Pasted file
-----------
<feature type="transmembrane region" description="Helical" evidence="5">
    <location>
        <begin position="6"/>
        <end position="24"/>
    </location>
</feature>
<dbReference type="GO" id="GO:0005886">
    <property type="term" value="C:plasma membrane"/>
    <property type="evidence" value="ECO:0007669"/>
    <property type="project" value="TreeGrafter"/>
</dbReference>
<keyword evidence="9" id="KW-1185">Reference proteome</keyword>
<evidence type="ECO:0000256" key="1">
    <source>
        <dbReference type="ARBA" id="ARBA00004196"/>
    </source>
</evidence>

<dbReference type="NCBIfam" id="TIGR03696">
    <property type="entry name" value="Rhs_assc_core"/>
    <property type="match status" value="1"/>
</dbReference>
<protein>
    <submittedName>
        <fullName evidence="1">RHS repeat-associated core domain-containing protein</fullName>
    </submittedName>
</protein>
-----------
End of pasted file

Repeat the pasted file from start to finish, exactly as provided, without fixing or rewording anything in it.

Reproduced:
<feature type="transmembrane region" description="Helical" evidence="5">
    <location>
        <begin position="6"/>
        <end position="24"/>
    </location>
</feature>
<dbReference type="GO" id="GO:0005886">
    <property type="term" value="C:plasma membrane"/>
    <property type="evidence" value="ECO:0007669"/>
    <property type="project" value="TreeGrafter"/>
</dbReference>
<keyword evidence="9" id="KW-1185">Reference proteome</keyword>
<evidence type="ECO:0000256" key="1">
    <source>
        <dbReference type="ARBA" id="ARBA00004196"/>
    </source>
</evidence>

<dbReference type="NCBIfam" id="TIGR03696">
    <property type="entry name" value="Rhs_assc_core"/>
    <property type="match status" value="1"/>
</dbReference>
<protein>
    <submittedName>
        <fullName evidence="1">RHS repeat-associated core domain-containing protein</fullName>
    </submittedName>
</protein>